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Aspire Primary School

​​​​​​​Individual For All, Aspirational For Everyone​​​​​​​

Occupational Therapy

What is Occupational Therapy?

The occupations of Children and Young People are to learn, play and socialise. Occupational Therapy is needed when they experience difficulties with these occupations, and it impacts on their overall development; health and well-being; their participation and engagement; and their ability to access education and learning.

The Occupational Therapist (OT), in partnership with school staff, parents/carers and the child or young person, will explore strategies to overcome these barriers. This may include, for example:

- Developing the child or young person skills and abilities

- Changing the way a task is done

- Looking at modifications to the environment

- Recommending or providing equipment

- Teaching the child or young person, staff and parents new techniques.

What is the focus of Occupational Therapy at Aspire?

Occupational Therapy enhances engagement and participation in occupations in school, home and community life.

It considers, for example:

Sensory Regulation - identifying sensory processing challenges that are creating barriers to engagement and participation, and providing opportunities to access a range of sensory-based strategies and interventions to support self-regulation and well-being.

Transitions - identifying triggers that may be causing anxiety and implementing strategies to support, for example, moving from one class or task to another, and between home and school on school transport.

Motor Skill Development - by enhancing fine motor skills for tasks such as self-care, writing, drawing and using scissors, as well as supporting gross motor skill development to help those with motor coordination or dyspraxia-type difficulties.

Life Skills - for example, developing independence in dressing, personal care (toileting, teethbrushing) and self-feeding

How is Occupational Therapy delivered at Aspire?

The school works in collaboration with a consultant OT, providing guidance and advice to staff and parents, primarily on the sensory needs of the students. This includes whole-school and targeted support and training, as well as specialist input, where needed, for individual children with the most complex needs.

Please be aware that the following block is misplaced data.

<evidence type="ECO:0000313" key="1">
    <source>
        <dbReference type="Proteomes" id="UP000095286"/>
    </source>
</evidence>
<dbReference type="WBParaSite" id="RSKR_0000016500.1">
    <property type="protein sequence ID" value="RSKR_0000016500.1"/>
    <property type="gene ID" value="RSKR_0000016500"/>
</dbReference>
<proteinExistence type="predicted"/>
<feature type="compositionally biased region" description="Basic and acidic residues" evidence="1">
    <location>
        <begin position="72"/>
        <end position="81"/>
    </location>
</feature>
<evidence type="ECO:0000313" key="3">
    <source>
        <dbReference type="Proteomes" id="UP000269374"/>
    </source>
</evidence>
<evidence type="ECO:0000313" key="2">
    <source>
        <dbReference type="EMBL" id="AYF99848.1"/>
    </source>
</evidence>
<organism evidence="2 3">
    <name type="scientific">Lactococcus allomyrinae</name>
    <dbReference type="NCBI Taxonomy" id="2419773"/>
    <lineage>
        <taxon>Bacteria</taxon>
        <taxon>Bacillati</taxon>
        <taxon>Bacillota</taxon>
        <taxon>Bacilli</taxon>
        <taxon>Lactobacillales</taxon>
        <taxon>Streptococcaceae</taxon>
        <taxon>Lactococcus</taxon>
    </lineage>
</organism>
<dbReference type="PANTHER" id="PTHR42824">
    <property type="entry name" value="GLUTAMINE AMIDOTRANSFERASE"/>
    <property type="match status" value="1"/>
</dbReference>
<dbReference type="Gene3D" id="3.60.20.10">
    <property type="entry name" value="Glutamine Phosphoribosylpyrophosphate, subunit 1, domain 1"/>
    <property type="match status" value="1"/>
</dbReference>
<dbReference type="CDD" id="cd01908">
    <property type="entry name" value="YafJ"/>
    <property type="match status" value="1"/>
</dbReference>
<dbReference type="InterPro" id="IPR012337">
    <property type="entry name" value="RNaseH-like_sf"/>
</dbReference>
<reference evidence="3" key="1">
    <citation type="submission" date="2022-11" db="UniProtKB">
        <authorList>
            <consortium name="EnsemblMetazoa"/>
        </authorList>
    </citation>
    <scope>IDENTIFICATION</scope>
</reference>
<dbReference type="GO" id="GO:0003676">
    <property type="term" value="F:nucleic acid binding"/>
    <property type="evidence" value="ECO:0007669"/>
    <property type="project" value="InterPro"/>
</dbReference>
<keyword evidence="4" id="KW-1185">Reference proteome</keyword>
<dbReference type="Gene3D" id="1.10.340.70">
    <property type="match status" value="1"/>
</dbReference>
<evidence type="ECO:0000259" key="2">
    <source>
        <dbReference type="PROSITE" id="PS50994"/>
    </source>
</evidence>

Occupational Therapy at Aspire is delivered in a variety of ways:-

As a whole class or whole school (Universal) approach.

Staff are provided with regular training opportunities in order to be familiar and confident in delivering school-led programmes such as Sensory Circuits (to support readiness for learning and participation), SMILE Time (sensory motor integration learning experiences to support individual’s sensory regulation) and Clever Fingers (a fine motor skills programme). Guidance on reasonable adjustments and environmental adaptations to support participation and engagement is also provided by the Academy’s Consultant Occupational Therapist.

As a Targeted or Group Approach

Students are referred to the consultant Occupational therapist by class teachers for assessment and advice when concerns have been raised and/or universal approaches are not fully meeting at student’s needs within school.

School-led programmes are identified and individualised by the OT in order to meet the student’s particular needs, with monitoring and review undertaken by the OT in collaboration with school staff and parents. This ensures that interventions remain appropriate for the student’s needs as their skills develop and staff and parents are trained and confident in implementing the strategies.

As a Specialist Approach

Some students need long or intensive short-term, highly individualised occupational therapy support to improve functional outcomes. This may require direct specialist intervention from the Occupational Therapist, alongside other school-led OT interventions. Specialist input may also include the provision of highly personalised ‘sensory diets’ or Sensory Integration-based therapy to support sensory regulation for those with complex sensory processing difficulties.

For further guidance on the role of Occupational Therapy for children and young persons, please visit the Royal College of Occupational Therapists (RCOT) website.

Karen Al Khina

Consultant Occupational Therapist